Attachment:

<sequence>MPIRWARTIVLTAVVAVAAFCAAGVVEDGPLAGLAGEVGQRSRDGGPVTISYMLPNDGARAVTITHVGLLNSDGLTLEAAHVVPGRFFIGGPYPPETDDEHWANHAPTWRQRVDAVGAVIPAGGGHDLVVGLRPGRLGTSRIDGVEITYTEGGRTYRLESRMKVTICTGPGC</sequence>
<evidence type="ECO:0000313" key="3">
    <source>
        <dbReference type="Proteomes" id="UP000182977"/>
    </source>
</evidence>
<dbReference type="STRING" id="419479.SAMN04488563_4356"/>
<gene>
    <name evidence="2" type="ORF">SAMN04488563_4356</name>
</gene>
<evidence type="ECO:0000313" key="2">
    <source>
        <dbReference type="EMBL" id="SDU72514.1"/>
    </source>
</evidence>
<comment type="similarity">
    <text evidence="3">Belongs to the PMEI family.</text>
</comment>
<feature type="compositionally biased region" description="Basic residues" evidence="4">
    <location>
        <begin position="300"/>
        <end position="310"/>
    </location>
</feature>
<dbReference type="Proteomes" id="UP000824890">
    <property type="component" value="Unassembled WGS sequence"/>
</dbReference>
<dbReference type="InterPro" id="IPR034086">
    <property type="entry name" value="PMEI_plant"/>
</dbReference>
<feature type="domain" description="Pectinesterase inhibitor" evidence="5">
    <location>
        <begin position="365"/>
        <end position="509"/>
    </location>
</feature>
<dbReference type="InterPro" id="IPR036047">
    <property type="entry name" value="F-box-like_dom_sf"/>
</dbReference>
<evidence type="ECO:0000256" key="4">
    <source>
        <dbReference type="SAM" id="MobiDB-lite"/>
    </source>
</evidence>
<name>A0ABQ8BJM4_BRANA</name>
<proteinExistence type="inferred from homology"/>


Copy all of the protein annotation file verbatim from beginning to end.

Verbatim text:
<sequence>MPIRWARTIVLTAVVAVAAFCAAGVVEDGPLAGLAGEVGQRSRDGGPVTISYMLPNDGARAVTITHVGLLNSDGLTLEAAHVVPGRFFIGGPYPPETDDEHWANHAPTWRQRVDAVGAVIPAGGGHDLVVGLRPGRLGTSRIDGVEITYTEGGRTYRLESRMKVTICTGPGC</sequence>
<evidence type="ECO:0000313" key="3">
    <source>
        <dbReference type="Proteomes" id="UP000182977"/>
    </source>
</evidence>
<dbReference type="STRING" id="419479.SAMN04488563_4356"/>
<gene>
    <name evidence="2" type="ORF">SAMN04488563_4356</name>
</gene>
<evidence type="ECO:0000313" key="2">
    <source>
        <dbReference type="EMBL" id="SDU72514.1"/>
    </source>
</evidence>
<comment type="similarity">
    <text evidence="3">Belongs to the PMEI family.</text>
</comment>
<feature type="compositionally biased region" description="Basic residues" evidence="4">
    <location>
        <begin position="300"/>
        <end position="310"/>
    </location>
</feature>
<dbReference type="Proteomes" id="UP000824890">
    <property type="component" value="Unassembled WGS sequence"/>
</dbReference>
<dbReference type="InterPro" id="IPR034086">
    <property type="entry name" value="PMEI_plant"/>
</dbReference>
<feature type="domain" description="Pectinesterase inhibitor" evidence="5">
    <location>
        <begin position="365"/>
        <end position="509"/>
    </location>
</feature>
<dbReference type="InterPro" id="IPR036047">
    <property type="entry name" value="F-box-like_dom_sf"/>
</dbReference>
<evidence type="ECO:0000256" key="4">
    <source>
        <dbReference type="SAM" id="MobiDB-lite"/>
    </source>
</evidence>
<name>A0ABQ8BJM4_BRANA</name>
<proteinExistence type="inferred from homology"/>